Materials and methods

Ectodomain constructs

The cDNA sequences encoding deletion constructs of the RPTPμ ectodomain were amplified by PCR using the phFL vector (Gebbink et al, 1993) as a template (a gift of M Gebbink, Utrecht University). They are MAM: residues 1–185; MIg: 1–279; MIF1: 1–375; MIF2: 1–481; MIF3: 1–585; Exμ: 1–742; IF14t: 189–742; F14t: 281–742; F24t: 379–742 and F34t: 482–742. The last four constructs, lacking the native secretion signal, were fused to the secretion signal of chicken RPTPσ (residues 1–28, GenBank accession number L32870). Site-directed mutagenesis was performed according to Stratagene's QuickChange protocol. All mutants have been verified by DNA sequencing.

Protein expression in HEK293T cells

A vector, pHL, a derivative of the pCAβ-EGFP plasmid containing the chicken-β-actin promoter (gift of J Gilthorpe, Kings College London), was constructed for high-level expression of secreted, C-terminally His6-tagged ectodomain constructs. Transient transfection was carried out using polyethyleneimine (Durocher et al, 2002). The cells were cultured in Dulbecco's modified Eagle's medium (DMEM) (Sigma) supplemented with 10% fetal calf serum (FCS) (Sigma), L-glutamine and nonessential amino acids (Gibco). The concentration of FCS was lowered to 2% immediately after transfection in 90% confluent cells.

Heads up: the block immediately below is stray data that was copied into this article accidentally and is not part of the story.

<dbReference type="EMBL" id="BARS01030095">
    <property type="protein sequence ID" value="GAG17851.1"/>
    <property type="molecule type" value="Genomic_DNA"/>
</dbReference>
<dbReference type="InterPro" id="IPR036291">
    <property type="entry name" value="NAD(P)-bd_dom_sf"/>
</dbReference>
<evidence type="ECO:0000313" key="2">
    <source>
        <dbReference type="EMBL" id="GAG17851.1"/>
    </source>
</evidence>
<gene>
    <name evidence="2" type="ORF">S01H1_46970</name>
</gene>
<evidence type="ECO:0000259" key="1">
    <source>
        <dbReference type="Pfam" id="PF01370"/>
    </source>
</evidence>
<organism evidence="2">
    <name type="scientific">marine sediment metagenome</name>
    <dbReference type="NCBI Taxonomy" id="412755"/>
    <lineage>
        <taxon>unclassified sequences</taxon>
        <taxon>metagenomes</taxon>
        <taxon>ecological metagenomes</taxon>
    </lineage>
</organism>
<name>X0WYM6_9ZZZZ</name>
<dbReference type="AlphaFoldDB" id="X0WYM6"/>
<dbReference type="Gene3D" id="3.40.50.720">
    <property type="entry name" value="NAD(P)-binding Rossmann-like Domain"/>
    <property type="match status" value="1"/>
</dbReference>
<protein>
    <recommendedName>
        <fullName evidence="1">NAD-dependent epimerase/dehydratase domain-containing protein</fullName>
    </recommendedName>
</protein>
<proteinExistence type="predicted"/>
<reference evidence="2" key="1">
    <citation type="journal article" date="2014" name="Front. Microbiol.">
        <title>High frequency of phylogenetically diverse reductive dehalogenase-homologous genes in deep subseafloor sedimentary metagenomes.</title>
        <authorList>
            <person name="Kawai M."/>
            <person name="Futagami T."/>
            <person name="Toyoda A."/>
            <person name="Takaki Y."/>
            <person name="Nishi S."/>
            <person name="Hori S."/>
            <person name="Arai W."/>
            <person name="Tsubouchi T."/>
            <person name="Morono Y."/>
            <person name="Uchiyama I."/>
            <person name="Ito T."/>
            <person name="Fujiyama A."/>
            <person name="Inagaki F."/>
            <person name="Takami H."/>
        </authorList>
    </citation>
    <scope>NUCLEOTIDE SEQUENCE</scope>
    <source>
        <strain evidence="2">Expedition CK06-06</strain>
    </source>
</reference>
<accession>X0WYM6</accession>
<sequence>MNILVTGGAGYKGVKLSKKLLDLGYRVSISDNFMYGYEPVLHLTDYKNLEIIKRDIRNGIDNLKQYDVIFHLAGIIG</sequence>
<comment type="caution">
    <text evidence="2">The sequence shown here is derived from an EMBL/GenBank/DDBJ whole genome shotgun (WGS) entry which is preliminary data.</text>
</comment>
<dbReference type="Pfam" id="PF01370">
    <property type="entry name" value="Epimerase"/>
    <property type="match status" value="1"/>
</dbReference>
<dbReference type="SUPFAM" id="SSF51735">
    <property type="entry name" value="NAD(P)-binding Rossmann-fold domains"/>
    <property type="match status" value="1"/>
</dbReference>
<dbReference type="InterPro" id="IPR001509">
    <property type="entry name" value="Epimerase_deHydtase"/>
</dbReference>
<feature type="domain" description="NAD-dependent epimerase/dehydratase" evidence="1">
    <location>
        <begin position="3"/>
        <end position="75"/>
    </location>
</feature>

To prepare SeMet-substituted MIg protein, the cells were washed once with phosphate-buffered saline just before transfection, which was carried out in Met-free DMEM (ICN) supplemented with 30 mg/l L-SeMet (Acros Organics), 2% dialyzed FCS, L-glutamine and nonessential amino acids (Gibco).

Protein purification

His6-tagged proteins were purified 3–4 days post-transfection from the media using Ni2+-affinity and gel filtration chromatography. Fc-tagged proteins were purified by protein A affinity chromatography. The proteins were cleaved on the resin with 3C protease, eluted and further purified by gel filtration. All buffers were at pH 8.0.

Cell-adhesion assays

The method was as previously described (Brady-Kalnay et al, 1993; Gebbink et al, 1993). Insect Sf9 cells were grown in suspension in Sf900II medium (Invitrogen). A shuttle vector, pFBR, was modified from pFastBac-1 (Invitrogen) for expression of transmembrane (TM), EGFP-tagged proteins, resulting in pFBR-x-TM-D1-EGFP (x=insertion site of ectodomain constructs, D1=first phosphatase domain). A pFBR-x-(3C)-Fc-TM-D1-EGFP vector was created by subcloning a cDNA fragment encoding the 3C protease cleavage site followed by the human IgGγ1 Fc region from vector pRMHA-mIL11α-(3C)-Fc (gift of JK Heath, Birmingham University). The Bac-to-Bac system (Invitrogen) was used with standard protocols to produce recombinant baculoviruses. These were titred for each construct and equal amounts were inoculated to 20 ml suspension cultures (1.4 × 106 cells/ml, 100 r.p.m.). Cells were visualized live 40–48 h post-infection using an inverted microscope equipped with epifluorescence (Nikon DIAPHOT 300) and a confocal laser scanning microscope (Bio-Rad MRC 1024).

Crystallization and crystal structure determination